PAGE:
Anderson Bridge

Singapore Infopedia


Anderson Bridge straddles the mouth of the Singapore River and connects Empress Place with Collyer Quay.1 It was named after John Anderson, governor of the Straits Settlements and high commissioner for the Federated Malay States (1904–11), who officially opened the bridge on 12 March 1910.2

The history of its construction can be traced to 1901 when the Singapore River Commission proposed building a new bridge as a potential solution to the inadequacies of the existing Cavenagh Bridge.3 In use since 1869, Cavenagh Bridge could no longer accommodate the growing vehicular and pedestrian traffic that came with the town’s rapid development.Moreover, the bridge was designed without the appropriate height allowance that would have enabled vessels to pass under it at high tide.

In 1904, the government of the Straits Settlements tasked the municipality to prepare the plans and estimates for a new bridge to be erected over the mouth of the Singapore River instead of enlarging or reconstructing Cavenagh Bridge.6

Designed by the municipal engineer, Robert Pierce, and his assistant D. M. Martin, Anderson Bridge has a basic arched structure comprising three steel arches with powerful ribs, two rusticated archways and a fluted pier at each end.It was constructed between 1908 and 1910 by the Public Works Department at the total cost of some $450,000 Straits dollars, or about £50,000, shared between the government of the Straits Settlements and the municipality.8 The Singapore Tramways Company contributed £3,000 towards the laying of lines for electric trams across the centre of the bridge to link the existing services at Tanjong Pagar and Bras Basah.

The superstructure was constructed by Howarth Erskine Ltd and the abutments by The Westminster Construction Company Ltd.10 The steelwork was fabricated in Britain and shipped over to Singapore while other components such as the railings, castings, rainwater channels, gully frames and covers were produced at the municipal workshops on River Valley Road.11 The plaque on the bridge is made of red granite imported from Aswan, Egypt.12 The original design for the bridge featured a pair of bronze lions but they were eventually left out for reasons of economy.13 

Anderson Bridge was refurbished in 1987 under the master plan to beautify the Singapore River.14 

The bridge is part of the circuit in the Singapore Grand Prix, which first debuted in 28 September 2008.15 
That same year, Anderson Bridge was selected for conservation by the Urban Redevelopment Authority.16 In August 2019, it was announced that Anderson Bridge, Elgin Bridge, and Cavenagh Bridge would be collectively gazetted as a National Monument.17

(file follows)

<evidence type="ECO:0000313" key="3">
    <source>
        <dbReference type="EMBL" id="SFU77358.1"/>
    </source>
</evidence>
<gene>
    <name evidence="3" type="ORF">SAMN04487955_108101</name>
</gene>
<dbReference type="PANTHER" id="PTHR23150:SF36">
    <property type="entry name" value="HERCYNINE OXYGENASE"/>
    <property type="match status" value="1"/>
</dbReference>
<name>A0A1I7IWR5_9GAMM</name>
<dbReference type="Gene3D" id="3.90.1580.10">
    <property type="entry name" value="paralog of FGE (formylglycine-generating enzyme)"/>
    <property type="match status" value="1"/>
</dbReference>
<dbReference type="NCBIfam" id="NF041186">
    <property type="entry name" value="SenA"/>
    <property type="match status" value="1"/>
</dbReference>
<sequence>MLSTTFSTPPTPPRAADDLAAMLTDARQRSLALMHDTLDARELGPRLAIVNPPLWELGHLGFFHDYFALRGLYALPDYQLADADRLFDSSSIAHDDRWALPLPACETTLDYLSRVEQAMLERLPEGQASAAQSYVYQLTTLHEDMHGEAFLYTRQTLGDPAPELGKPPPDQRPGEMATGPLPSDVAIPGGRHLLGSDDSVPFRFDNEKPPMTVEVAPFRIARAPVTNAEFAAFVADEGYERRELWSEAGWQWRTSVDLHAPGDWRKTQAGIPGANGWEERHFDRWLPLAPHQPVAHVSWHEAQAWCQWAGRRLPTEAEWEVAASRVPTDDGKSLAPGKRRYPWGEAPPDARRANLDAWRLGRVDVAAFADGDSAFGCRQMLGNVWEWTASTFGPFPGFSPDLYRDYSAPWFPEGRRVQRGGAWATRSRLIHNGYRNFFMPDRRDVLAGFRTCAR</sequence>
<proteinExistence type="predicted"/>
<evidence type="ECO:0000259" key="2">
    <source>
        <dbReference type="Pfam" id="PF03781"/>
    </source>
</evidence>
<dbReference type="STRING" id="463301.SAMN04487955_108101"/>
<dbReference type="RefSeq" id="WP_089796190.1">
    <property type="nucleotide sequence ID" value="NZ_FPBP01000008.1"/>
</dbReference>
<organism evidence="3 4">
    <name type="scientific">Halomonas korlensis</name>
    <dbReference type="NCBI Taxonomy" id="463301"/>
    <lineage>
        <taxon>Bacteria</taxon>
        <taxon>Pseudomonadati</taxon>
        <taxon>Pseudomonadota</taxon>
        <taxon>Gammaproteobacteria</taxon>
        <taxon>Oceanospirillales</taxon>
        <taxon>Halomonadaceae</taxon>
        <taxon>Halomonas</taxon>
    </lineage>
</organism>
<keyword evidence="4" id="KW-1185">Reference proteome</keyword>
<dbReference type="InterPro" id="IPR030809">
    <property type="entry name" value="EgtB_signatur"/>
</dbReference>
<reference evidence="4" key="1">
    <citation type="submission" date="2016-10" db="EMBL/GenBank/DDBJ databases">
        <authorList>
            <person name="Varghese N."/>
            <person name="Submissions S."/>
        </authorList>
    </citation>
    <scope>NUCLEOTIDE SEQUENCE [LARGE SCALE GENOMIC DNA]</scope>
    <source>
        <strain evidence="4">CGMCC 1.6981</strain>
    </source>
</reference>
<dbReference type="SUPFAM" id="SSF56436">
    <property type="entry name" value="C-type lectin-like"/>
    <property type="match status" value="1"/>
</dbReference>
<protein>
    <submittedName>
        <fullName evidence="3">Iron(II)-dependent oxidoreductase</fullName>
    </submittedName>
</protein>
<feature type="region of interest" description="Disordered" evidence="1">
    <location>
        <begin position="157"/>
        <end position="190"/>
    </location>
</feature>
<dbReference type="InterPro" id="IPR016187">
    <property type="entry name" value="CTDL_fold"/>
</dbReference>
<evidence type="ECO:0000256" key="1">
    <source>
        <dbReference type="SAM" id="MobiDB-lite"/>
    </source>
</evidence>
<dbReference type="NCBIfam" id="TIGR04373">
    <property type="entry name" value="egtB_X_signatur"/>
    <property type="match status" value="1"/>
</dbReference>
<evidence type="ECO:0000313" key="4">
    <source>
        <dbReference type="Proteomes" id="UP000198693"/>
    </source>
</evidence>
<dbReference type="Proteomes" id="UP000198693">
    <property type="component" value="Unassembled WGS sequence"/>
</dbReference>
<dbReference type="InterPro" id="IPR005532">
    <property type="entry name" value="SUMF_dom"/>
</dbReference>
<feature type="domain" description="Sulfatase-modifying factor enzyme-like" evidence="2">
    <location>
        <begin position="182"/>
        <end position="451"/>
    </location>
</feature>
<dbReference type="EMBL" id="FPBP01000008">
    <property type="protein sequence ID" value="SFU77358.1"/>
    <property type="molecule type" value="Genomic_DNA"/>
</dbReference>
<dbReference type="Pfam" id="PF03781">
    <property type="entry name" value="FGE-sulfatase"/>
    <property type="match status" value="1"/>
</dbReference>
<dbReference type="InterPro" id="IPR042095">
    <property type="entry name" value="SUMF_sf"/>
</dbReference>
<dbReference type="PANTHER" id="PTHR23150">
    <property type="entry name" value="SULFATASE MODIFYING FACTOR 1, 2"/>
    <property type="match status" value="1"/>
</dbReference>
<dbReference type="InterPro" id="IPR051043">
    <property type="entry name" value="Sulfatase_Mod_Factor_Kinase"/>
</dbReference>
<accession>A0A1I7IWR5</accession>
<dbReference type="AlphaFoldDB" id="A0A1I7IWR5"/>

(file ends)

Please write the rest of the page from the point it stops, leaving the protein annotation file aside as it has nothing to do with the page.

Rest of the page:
Vernon Cornelius & Janice Loo

1. Wan Meng Hao and Jacqueline Lau, Heritage Places of Singapore (Singapore: Marshall Cavendish Editions, 2009), 9. (Call no. RSING 959.57 WAN-HIS])
2. “Anderson Bridge Formally Opened Today by His Excellency,” Straits Times, 12 March 1910, 7. (From NewspaperSG)
3. “The Anderson Bridge,” Singapore Free Press and Mercantile Advertiser (1884–1942), 14 March 1910, 5; “Municipal Commission,” Singapore Free Press and Mercantile Advertiser (1884–1942), 14 March 1901, 3. (From NewspaperSG)
4. Wan and Lau, Heritage Places of Singapore, 9; Colin Cheong, Framework and Foundation: A history of the Public Works Department (Singapore: Times Editions for the Public Works Department, 1992), 58 (Call no. RSING 354.5957008609 CHE); “Anderson Bridge,” Straits Times, 20 August 1909, 7. (From NewspaperSG)
5. Ray K. Tyers and Siow Jin Hua, Ray Tyers’ Singapore: Singapore Then & Now (Singapore: Landmark Books, 1993), 95. (Call no. RSING 959.57 TYE-[HIS])
6. “Singapore Municipality,” Straits Times, 8 August 1905, 6; “Anderson Bridge,” Straits Times, 1 July 1908, 7. (From NewspaperSG)
7. Cheong, Framework and Foundation, 57; Wan and Lau, Heritage Places of Singapore, 10; “The Anderson Bridge.”
8. “The Anderson Bridge”; Straits Settlements, Annual Departmental Reports of the Straits Settlements for the Year 1908 (As Laid Before the Legislative Council) (Singapore: Govt. Print. Off., 1909), 431. (Microfilm NL1135)
9. “The Anderson Bridge”; “Anderson Bridge”; “The Tramway Lines,” Singapore Free Press and Mercantile Advertiser (1884–1942), 12 February 1910, 7. (From NewspaperSG)
10. “The Anderson Bridge.”
11. “Anderson Bridge,” Straits Times, 12 March 1910, 7. (From NewspaperSG)
12. “The Anderson Bridge.”
13. “The Anderson Bridge.”
14. Tyers and Siow, Ray Tyers’ Singapore, 95; “Bridges to the Past Along the Singapore River,” Straits Times, 5 October 1986, 1. (From NewspaperSG)
15. “The 100-Year-Old Bridge,” Straits Times, 23 March 2010, 6. (From NewspaperS).
16. Tay Suan Chiang, “Twelve Iconic Structures,” Straits Times, 4 October 2008, 12. (From NewspaperSG)
17. “Three Singapore River Bridges and the Padang to Be Gazetted as National Monuments,” Today, 3 August 2019. (From Factiva NLB's eResources website)

The information in this article is valid as at September 2019 and correct as far as we are able to ascertain from our sources. It is not intended to be an exhaustive or complete history of the subject. Please contact the Library for further reading materials on the topic.

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